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What Does the Anti-Social Network Movement Mean?
By: Dwayne W. Waite Jr.
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We have been hearing reports about those people and groups leaving social networks. People are claiming to be running away from Twitter. There was a report nearly a month ago that exclaimed that the number of people saying that they will be limiting their time on Facebook or even eliminating their Facebook profile has reached its highest point to date.

What does all of this mean?

Many of our colleagues may have suggestions. The truth is, no one knows for sure. This is a new frontier for all us. We are sure that social media won't be going anywhere anytime soon, but as fast as social media changes, it seems that the habits of its users change just as fast.

For example, we all know the "traditional" mass media of TV, radio, and print (newspaper). It took a very long time for mass media to finally start to fade, giving birth to niche marketing and the importance of integrated communications.

Now, with social media, would it be out of place to suggest that "mass social networks" like YouTube, Facebook, and Twitter are experiencing a hyperdrive form of fragmentation?

Let's think about it.

With niche networks like Meetup, where people can create local communities online, and Fitocracy or EveryMove, where fitness-minded people are able to join groups, challenge each other, and earn discounts for working out, how can the social network giants compete?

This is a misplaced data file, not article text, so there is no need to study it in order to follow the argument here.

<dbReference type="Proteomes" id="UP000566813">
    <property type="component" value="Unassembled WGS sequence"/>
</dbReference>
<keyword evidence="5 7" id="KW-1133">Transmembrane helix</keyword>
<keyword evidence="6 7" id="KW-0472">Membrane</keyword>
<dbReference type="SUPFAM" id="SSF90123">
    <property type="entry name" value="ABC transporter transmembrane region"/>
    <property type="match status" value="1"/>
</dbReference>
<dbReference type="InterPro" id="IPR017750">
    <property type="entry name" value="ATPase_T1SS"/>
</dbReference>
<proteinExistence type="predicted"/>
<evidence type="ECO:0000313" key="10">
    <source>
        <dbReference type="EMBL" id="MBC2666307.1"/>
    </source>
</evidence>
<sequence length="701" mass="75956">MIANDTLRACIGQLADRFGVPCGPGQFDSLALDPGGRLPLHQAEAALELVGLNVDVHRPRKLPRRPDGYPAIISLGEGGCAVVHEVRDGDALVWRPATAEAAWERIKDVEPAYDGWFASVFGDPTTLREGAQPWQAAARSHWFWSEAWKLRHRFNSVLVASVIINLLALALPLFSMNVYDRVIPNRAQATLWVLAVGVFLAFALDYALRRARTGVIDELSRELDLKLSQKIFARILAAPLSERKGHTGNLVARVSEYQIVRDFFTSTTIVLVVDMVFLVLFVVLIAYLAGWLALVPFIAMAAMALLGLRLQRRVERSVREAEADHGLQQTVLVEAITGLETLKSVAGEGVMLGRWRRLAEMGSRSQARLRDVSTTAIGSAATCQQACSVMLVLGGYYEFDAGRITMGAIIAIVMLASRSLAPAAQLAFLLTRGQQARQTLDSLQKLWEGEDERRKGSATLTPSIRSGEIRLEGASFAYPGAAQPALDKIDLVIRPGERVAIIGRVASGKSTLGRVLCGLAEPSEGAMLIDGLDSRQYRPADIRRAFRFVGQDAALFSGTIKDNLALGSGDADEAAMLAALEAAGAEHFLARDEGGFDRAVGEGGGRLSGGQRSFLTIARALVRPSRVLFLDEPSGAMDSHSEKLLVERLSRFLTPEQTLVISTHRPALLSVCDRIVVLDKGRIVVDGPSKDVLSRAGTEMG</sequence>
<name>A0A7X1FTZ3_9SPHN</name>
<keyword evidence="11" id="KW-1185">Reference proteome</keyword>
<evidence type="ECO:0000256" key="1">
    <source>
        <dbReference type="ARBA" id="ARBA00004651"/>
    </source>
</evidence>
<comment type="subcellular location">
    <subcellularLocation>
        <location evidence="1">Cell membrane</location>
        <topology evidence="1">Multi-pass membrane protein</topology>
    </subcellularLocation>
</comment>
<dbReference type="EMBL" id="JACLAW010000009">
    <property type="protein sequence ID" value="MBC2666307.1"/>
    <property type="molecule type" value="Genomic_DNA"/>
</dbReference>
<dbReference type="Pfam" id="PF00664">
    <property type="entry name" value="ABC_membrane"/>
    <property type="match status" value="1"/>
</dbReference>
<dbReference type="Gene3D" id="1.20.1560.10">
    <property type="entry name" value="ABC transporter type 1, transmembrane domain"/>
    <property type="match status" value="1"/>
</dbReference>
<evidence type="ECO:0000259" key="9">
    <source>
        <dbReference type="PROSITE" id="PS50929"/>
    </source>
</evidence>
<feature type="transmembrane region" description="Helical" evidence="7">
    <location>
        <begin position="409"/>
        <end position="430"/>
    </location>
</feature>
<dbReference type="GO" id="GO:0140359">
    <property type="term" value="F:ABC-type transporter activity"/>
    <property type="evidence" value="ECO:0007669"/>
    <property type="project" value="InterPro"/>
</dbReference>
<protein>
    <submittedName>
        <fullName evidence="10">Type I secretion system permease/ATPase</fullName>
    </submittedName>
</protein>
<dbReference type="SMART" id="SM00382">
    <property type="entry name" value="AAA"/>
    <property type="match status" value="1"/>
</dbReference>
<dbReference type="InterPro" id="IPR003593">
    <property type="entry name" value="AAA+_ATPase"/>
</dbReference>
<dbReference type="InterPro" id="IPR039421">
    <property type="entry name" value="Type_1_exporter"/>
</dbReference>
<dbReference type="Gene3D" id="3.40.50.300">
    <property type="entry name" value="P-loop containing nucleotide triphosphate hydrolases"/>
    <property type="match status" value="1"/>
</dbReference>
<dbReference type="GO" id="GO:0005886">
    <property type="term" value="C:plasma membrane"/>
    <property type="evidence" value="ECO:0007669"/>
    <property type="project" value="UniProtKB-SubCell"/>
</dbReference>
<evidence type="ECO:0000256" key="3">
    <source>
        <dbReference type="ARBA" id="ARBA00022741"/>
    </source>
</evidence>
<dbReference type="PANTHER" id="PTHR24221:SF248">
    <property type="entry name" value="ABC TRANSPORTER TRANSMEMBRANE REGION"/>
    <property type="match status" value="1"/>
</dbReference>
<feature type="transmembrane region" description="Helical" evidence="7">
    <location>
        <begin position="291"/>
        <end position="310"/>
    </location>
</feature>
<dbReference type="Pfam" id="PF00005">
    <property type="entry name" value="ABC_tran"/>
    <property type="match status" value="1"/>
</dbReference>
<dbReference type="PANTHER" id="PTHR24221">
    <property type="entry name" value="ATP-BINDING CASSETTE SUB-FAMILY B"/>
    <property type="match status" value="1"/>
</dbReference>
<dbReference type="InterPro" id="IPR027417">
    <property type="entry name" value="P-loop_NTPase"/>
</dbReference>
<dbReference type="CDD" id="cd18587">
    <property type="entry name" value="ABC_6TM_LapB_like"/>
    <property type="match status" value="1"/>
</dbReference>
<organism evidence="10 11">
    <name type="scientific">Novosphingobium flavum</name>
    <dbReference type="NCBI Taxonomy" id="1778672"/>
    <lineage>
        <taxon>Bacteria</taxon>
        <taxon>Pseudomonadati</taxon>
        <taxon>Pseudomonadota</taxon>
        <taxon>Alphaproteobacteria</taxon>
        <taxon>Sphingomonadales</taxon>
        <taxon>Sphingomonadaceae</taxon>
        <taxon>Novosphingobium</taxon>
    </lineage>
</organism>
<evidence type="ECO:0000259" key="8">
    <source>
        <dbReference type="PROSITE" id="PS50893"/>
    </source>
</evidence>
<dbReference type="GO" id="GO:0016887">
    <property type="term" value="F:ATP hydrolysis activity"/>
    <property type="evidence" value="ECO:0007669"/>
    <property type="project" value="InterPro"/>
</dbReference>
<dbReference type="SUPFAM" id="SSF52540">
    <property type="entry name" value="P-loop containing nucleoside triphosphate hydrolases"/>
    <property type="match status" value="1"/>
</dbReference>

Is that not the same question we asked about "traditional" media competing with the "new"?

Yes, the mass social networks will still be around. As these networks continue to adapt advertising models, they will stick around for some time. But we should not be blind to the prospect that other, smaller social networks may give our brands and organizations a bigger bang for our buck. Like many who moved from newspapers to the magazine, we too foresee these smaller, niche networks getting more attention and marketing dollars.

Welcome to the fast track of communication.


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About the Author
Dwayne W. Waite Jr. is partner and principal at JDW: The Charlotte Agency, a marketing and advertising shop in Charlotte, NC. He enjoys consumer behavior, economics, and football.
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